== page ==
Skip to main content

Rise in insecure work hitting pregnant women hardest

WOMEN workers are increasingly suffering the effects of the “gig” economy with mothers hardest hit, a new report revealed today.

Maternity Action, supported by the University and College Union (UCU) and public-sector union Unison, found that pregnant women and mothers suffer most from the “harsh impact” of insecure work.

The report Insecure Labour: the realities of insecure work for pregnant women and new mothers was based on interviews with pregnant women and new mothers in casualised work.

Maternity Action director Ros Bragg said: “The increasing use of insecure contracts in recent years has profoundly disadvantaged pregnant women and new mothers. 

“Women are denied basic maternity rights by a combination of weak legal protections and exploitative employers. 

“Women have borne the brunt of the pandemic, and the rise in insecure working will further entrench the inequitable impact on mothers.”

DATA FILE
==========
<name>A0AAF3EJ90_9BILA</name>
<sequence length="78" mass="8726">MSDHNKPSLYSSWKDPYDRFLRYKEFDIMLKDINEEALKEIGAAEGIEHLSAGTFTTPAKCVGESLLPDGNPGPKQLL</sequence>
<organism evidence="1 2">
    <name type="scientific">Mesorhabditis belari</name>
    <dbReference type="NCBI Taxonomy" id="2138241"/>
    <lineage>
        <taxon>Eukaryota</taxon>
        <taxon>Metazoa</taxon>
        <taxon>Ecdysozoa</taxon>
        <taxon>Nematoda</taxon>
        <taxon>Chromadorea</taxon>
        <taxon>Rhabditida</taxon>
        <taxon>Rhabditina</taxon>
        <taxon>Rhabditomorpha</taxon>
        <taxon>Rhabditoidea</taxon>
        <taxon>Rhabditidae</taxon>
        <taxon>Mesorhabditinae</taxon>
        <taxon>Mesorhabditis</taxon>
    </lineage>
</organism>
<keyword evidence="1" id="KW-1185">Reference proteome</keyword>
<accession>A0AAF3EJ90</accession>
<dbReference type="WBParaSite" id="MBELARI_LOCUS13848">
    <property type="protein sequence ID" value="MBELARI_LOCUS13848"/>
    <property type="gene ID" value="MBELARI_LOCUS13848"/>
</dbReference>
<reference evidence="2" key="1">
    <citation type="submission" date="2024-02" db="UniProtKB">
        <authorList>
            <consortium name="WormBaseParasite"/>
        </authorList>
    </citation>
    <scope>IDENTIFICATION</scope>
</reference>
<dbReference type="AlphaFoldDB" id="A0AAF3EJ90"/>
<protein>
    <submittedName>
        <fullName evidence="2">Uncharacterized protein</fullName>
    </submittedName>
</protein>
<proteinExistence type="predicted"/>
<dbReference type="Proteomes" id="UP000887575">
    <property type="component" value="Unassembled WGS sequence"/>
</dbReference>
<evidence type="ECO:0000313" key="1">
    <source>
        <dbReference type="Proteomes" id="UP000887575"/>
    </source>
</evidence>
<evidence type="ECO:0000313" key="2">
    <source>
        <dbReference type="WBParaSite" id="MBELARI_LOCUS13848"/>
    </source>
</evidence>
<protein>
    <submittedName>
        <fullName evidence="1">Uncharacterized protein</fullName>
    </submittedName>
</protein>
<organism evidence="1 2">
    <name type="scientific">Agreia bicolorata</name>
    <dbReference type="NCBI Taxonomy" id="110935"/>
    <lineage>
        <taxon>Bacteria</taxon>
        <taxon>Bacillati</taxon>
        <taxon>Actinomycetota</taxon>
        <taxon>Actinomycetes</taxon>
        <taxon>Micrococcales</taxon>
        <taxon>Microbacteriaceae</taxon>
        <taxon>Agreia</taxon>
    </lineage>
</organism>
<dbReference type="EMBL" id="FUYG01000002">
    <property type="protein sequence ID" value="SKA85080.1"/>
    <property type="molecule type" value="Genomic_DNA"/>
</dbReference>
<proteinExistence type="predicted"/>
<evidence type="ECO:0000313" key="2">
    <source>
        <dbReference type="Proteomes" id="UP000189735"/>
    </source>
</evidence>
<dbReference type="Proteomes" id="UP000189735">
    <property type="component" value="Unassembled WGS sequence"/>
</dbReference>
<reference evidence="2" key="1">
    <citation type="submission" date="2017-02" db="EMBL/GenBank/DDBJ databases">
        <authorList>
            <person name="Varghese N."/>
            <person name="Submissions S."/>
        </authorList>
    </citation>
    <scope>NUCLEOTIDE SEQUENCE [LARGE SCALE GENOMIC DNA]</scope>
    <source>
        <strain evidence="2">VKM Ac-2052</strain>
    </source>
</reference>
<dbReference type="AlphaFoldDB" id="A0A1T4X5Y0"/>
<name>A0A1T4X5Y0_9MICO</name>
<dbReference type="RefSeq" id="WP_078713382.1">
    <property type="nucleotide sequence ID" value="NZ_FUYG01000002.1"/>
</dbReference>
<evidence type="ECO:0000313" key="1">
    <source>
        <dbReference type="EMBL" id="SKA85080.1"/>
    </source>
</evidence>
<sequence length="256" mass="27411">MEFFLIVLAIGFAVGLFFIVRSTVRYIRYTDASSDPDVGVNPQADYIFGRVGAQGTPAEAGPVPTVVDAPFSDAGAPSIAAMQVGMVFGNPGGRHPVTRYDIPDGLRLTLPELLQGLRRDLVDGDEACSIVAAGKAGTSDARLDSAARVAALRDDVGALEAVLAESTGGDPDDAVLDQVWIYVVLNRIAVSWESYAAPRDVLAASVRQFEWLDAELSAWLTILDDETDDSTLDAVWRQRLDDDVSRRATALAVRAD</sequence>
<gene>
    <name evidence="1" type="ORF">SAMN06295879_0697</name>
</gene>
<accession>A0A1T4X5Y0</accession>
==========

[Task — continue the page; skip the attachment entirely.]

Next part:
She called for government action to reverse the growth in casualised work.

UCU called for “robust government action” to reverse the growth in insecure work.

Universities and colleges are recognised as the worst sector in Britain for the exploitation of workers through casualised labour, with employees laid off, unpaid during term breaks and with no entitlement to sick or holiday pay.

UCU general secretary Jo Grady said: “This report lays bare the heavy price that women pay in a world where employment is increasingly insecure.

“Too many women working in colleges and universities are stuck in a cycle of short-term contracts or hourly-paid work which leaves them financially vulnerable and unable to plan effectively for the future, a situation which the pandemic has only made more acute.”

OWNED BY OUR READERS

We're a reader-owned co-operative, which means you can become part of the paper too by buying shares in the People’s Press Printing Society.

Become a supporter

Fighting fund

You've Raised:£ 8,969
We need:£ 9,031
16 Days remaining
Donate today